If the law has been approved by the business council, they will most likely submit it for public comment. Use this time to garner support for the policy change. Since the business council represents the districts who voted them in, the comment period can act like a campaign. Many find that community meetings and presentations are effective in spreading the word. This is where it helps to have a strong, enthusiastic advocacy committee to champion the law. Their connections and willingness to speak out can greatly add to the positive support for the law change.
We had planned for meetings in each district during the public comment period before the child restraint code was passed. When I talked with the code reviser, she advised that the district meetings were not necessary and the office of reservation attorneys were only required to post the proposed code in each district during the comment period, regardless of what Native CARS did. Few people commented. Concurrently, we were still doing car seat education classes, car seat checks, and had begun a general child passenger restraint media campaign, all of which helped to illustrate the need for a law change.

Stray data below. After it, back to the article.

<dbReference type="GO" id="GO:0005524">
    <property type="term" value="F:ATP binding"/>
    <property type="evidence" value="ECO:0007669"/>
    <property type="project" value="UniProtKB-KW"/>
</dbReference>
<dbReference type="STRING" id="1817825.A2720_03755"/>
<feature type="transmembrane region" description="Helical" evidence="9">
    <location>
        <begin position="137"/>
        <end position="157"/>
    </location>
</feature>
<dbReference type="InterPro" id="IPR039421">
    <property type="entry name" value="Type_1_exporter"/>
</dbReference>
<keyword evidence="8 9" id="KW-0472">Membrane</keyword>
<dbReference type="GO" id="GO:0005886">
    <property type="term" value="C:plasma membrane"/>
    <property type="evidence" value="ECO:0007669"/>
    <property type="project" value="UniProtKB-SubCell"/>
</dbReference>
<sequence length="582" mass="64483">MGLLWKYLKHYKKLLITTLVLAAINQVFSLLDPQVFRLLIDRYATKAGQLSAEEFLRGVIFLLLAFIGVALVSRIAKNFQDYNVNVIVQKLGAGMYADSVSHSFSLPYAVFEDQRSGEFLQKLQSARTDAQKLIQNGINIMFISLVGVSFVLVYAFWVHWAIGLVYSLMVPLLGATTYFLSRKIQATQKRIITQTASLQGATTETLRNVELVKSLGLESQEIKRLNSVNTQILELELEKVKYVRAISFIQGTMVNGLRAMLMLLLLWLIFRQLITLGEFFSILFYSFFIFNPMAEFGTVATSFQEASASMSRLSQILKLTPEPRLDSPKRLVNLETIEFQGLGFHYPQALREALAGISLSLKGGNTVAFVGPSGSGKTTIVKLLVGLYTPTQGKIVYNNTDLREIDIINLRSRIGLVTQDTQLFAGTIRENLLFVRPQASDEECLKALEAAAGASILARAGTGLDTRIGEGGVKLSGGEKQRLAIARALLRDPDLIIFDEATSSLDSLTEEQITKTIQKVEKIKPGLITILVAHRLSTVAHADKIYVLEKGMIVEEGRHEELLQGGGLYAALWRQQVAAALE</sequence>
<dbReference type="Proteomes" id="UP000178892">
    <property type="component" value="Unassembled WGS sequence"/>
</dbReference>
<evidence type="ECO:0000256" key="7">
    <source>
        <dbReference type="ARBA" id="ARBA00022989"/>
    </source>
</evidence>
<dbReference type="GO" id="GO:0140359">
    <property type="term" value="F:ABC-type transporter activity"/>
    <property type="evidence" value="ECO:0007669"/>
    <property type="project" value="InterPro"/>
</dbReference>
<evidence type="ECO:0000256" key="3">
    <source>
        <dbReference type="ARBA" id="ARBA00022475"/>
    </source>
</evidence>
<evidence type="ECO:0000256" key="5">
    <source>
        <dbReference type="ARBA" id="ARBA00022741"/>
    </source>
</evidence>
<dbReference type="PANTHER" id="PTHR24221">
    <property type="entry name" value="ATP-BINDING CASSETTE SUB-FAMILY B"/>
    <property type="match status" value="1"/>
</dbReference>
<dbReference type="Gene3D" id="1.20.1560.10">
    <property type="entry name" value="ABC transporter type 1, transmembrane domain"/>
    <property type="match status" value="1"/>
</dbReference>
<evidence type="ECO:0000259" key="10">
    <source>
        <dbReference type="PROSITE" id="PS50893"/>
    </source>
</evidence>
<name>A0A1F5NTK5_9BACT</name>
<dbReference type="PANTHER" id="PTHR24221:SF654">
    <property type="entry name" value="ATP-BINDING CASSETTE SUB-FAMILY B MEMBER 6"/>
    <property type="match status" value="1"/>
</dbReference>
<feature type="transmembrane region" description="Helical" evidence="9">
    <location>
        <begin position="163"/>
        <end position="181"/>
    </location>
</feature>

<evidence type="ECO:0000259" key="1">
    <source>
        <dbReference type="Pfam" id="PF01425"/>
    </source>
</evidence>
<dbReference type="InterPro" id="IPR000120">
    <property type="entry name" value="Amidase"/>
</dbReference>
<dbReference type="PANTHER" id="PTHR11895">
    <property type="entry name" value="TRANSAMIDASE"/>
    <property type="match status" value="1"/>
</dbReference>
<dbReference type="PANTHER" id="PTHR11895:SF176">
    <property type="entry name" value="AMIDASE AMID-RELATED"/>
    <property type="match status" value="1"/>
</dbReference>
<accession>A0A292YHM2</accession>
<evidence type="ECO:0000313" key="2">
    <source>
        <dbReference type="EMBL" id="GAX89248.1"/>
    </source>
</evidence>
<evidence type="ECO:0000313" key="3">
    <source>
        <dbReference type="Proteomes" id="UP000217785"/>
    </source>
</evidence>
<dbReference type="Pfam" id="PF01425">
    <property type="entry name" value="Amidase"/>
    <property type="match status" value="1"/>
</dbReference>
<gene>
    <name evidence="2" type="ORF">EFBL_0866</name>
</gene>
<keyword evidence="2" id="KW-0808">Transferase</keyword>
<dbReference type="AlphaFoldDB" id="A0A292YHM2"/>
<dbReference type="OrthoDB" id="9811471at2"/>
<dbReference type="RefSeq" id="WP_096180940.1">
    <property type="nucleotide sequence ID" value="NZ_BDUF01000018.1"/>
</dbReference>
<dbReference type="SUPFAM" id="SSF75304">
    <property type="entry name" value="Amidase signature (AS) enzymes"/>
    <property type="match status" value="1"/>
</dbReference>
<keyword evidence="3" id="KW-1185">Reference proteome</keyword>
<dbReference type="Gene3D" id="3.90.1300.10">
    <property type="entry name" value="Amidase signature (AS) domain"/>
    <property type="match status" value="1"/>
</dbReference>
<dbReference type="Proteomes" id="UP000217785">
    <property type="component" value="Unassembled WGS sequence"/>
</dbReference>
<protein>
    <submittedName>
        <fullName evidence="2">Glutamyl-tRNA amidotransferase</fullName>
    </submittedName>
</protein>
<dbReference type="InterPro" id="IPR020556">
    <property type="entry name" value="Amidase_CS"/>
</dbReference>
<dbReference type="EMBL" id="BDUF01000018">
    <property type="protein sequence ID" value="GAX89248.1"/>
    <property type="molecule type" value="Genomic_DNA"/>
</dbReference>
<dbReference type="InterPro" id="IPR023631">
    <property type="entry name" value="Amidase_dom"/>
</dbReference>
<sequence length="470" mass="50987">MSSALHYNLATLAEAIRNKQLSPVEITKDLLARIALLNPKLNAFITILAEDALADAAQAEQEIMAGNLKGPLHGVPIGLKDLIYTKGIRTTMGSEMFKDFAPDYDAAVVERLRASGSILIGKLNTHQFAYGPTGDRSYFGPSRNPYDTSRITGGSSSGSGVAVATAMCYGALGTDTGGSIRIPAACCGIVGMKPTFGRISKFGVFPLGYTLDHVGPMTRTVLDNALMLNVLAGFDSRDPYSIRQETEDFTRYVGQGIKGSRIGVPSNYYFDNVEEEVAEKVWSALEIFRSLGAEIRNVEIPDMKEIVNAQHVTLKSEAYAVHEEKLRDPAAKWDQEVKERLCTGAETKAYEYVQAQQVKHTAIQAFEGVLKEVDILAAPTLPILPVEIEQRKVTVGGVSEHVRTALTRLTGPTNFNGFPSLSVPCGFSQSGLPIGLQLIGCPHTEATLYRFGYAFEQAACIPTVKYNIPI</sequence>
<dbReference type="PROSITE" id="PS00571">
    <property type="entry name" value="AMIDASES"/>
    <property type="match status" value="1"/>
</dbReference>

Unfortunately, when we started putting up posters it coincided with the start of the business council election campaign. It looked like Native CARS was promoting one of those candidates. And people did make comments that we supported that candidate, when it was just a coincidence that our posters and billboards became available during the election season. Although the message was good, we held off on putting this poster up in the candidate’s voting district.
Other than this brief hiccup, the comment period of the law adoption process was straightforward.